This post originally appeared on Shine, a free daily text to help you thrive.
We’re in a golden age of tracking: We track our steps, our sleep, our time on Facebook and other sites we deem “productivity killers” (looking at you, Instagram). But one thing we still don’t track or think about much: the amount of time we spend worrying.
It makes sense—it’s not like a wrist tracker or Google Chrome extension could measure or sense the time we spend worrying about the future. But if we had something that could track our worry time? I know I’d probably end each day with the 10,000-step equivalent.
Congrats, you worried for a solid three hours total today!
We spend a lot of time worrying. A 2017 survey of 2,000 millennials showed that the average respondent spent the equivalent of 63 full days a year worried and stressed out. That’s like June and July—all lost to worry.
There are many reasons why we worry, but one of the main reasons is simply because we can. Unlike all other animals on the planet, we have the power to look into the future—with all its uncertainty and fuzziness—and reflect. And that stirs up the worry machine as we try to figure out what’s going to happen and how we’ll react.
It can feel productive, and studies show that we often believe worrying helps prevent negative outcomes or helps us find a better way of doing things.
But here’s the thing: Most of what we worry about never happens. A study from the University of Cincinnati showed that 85 percent of what we worry about never actually happens. And the 15 percent of things that do happen? The study showed we’re typically able to handle it better than expected or it teaches us an important lesson, according to the Huffington Post.
Most of what we worry about never happens.
This paradox of worry—so all-consuming yet unproductive—is summed up best by Mark Twain, who famously said, “I’ve had a lot of worries in my life, most of which never happened.”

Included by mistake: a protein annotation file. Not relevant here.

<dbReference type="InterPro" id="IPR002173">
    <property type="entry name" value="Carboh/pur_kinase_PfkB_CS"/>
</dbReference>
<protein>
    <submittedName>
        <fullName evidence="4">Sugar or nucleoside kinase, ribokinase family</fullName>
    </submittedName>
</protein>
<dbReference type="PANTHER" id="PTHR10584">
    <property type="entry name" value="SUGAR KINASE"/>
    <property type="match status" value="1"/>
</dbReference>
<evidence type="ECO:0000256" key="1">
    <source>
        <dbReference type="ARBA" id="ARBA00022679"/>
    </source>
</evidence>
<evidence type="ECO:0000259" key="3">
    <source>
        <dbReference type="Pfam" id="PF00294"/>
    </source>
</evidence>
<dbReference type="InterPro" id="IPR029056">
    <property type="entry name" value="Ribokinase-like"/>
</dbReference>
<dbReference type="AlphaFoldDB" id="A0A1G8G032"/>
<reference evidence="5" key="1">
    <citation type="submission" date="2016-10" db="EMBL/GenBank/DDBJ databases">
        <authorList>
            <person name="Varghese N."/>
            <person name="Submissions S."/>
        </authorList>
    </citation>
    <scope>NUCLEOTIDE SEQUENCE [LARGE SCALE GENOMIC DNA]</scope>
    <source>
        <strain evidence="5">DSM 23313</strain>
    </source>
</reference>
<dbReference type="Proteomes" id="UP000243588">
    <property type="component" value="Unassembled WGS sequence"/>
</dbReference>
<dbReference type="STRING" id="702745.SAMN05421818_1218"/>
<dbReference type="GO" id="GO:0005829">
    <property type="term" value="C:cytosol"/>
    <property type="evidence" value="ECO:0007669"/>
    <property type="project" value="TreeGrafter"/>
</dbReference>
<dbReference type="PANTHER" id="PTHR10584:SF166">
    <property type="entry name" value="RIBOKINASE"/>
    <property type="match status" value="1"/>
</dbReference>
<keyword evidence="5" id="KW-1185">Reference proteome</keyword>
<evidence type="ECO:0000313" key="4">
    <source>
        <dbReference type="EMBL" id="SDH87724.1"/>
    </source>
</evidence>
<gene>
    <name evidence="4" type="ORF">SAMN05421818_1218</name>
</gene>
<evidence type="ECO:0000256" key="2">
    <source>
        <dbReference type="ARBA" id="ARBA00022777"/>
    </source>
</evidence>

Ease the Worry
So, let’s all just stop worrying, OK?
Just kidding—I know firsthand it’s not that easy. I’ve been told to just “stop worrying” for years and, well, it just doesn’t happen like that. And reaching inbox zero with our worries is actually impossible. We’re wired to have some level of worry to protect ourselves—it’s why we look both ways before crossing the street.
I’ve been told to just “stop worrying” for years and, well, it just doesn’t happen like that.
But the constant worrying about things that haven’t happened or things that aren’t even on the menu for the near future? We can take steps to curb overthinking.
Through trial and error, many late-night Google searches of “how to actually stop worrying,” and talking to other worry-inclined people, I’ve found a few techniques that help me ease worry and cut back on those 63 full days of dread.
Before we get into tips, it’s important to recognize that “worry” and “anxiety” are close friends but very different psychological states. Psychology Today offers a great breakdown of the differences. If you feel overwhelmed by your worries or in anxiety territory, it might be time to seek help from a professional. As someone who worries and has anxiety, I can’t recommend therapy enough.
But now, some tips for the casual worrywart:
1. Turn your ‘what if’ into ‘I can.’
Even if we know most of our worries won’t come to fruition, it still can feel hard to let go of our “what if” scenarios. What can help: refocusing from the “what if” to the “I can.” By that I mean, “I can problem solve” or “I can handle it.”